Utilize the synergistic power of internal and external communication. When companies begin talking about E.V.A. to Wall Street analysts, the analysts begin asking more about E.V.A. This increases internal acceptance and speeds the move toward E.V.A. The more companies explain their goal to analysts as E.V.A. improvement, the less analysts worry about the absolute levels of R.O.A., income, etc. The communication coming from inside the company has an impact on external stakeholders just as external questioning will have an impact on internal stakeholders.

Michael Mauboussin, a food industry analyst for CS First Boston, has used an "E.V.A. report card" for five years, provoking genuine interest among the companies he follows. "An economic value added report card has compelled some of the poorer-performing companies to reassess their strategies," Mr. Mauboussin notes, when they recognize that "the model is based on solid economics and represents a better way to quantify expectations."

The symbiotic relationship between internal and external communication creates a synergy that will speed the adoption of E.V.A.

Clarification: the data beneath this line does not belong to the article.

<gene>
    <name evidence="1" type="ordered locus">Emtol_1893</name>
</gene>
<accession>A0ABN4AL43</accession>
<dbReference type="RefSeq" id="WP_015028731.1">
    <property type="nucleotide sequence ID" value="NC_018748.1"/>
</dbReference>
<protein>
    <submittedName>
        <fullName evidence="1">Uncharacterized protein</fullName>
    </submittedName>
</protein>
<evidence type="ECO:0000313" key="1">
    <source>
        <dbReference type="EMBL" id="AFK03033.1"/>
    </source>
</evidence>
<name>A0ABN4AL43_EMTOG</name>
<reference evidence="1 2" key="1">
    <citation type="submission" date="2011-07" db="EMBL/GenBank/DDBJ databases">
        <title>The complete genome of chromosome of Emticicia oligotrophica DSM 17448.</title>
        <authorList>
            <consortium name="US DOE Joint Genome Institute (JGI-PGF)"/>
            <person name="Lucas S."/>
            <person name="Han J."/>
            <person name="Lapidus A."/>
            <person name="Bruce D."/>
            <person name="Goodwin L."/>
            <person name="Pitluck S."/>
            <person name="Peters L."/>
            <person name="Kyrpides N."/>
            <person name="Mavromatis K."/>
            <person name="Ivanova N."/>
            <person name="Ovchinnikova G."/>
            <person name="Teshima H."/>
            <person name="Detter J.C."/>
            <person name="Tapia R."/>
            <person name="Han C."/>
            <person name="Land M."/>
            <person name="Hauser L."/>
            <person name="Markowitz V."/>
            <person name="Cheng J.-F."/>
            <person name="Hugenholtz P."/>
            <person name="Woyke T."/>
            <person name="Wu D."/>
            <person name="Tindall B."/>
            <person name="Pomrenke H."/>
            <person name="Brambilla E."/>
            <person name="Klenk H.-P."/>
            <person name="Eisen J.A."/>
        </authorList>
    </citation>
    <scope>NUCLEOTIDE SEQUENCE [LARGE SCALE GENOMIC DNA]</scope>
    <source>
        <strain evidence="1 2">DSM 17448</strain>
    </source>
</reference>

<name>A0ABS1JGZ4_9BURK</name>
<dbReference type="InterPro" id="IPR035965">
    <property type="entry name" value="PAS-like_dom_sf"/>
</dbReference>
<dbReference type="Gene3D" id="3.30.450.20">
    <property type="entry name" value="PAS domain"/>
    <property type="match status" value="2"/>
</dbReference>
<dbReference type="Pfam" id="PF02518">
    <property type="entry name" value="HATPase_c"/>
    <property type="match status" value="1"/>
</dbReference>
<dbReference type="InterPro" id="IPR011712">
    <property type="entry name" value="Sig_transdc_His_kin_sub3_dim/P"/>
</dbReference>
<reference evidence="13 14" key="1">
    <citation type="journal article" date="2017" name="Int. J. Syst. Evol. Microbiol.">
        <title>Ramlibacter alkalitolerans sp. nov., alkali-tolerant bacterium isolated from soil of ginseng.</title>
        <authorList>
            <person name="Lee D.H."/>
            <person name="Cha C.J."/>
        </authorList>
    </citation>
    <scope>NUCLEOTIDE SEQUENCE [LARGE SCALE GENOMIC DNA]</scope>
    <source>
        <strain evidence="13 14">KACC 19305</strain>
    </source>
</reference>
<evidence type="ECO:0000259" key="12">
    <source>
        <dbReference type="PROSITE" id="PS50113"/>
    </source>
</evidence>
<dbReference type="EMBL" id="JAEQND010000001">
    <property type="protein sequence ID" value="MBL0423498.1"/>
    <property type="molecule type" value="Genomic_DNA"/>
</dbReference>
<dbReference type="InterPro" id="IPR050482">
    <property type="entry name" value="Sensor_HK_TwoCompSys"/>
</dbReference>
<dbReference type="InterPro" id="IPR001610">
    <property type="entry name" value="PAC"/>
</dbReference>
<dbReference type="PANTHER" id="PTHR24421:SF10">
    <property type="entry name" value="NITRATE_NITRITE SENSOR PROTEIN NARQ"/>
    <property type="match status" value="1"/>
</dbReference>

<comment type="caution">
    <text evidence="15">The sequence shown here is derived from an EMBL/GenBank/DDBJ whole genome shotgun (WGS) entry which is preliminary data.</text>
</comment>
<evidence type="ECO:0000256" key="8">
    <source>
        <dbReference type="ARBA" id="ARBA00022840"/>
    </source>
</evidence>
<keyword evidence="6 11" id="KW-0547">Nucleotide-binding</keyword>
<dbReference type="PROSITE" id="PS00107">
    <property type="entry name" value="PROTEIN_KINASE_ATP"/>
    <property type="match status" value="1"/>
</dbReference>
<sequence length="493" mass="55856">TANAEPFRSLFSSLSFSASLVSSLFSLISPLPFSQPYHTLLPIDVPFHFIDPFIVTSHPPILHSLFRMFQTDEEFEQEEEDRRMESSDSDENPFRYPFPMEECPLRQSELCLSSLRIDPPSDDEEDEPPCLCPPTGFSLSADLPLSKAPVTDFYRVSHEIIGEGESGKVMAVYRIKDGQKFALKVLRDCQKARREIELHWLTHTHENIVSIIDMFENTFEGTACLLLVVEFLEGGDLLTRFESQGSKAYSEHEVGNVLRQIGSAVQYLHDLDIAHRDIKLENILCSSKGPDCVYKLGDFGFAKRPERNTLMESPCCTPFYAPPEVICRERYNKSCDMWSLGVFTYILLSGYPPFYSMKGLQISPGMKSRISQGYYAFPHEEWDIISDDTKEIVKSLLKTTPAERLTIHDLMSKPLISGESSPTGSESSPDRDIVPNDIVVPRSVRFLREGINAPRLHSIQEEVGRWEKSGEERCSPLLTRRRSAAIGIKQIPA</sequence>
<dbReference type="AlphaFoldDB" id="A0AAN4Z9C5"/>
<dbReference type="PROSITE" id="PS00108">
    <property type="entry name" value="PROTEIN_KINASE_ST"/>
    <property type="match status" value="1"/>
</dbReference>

Increasing Shareholder Value:
Applying the Value Creation Grid

Clearly, no single measure meets the needs of all companies in all situations. Some companies have easy access to cash, while others do not. Some require major capital investments. Still others, such as service companies, may use very little capital. Some companies are growing rapidly, while others are mature and growing slowly. Some experience similar levels of risk across business units, while others have high-risk and low-risk businesses under one corporate roof. Operating income reflects a long list of nonintuitive accounting adjustments at some companies, while income statements are more straightforward at others.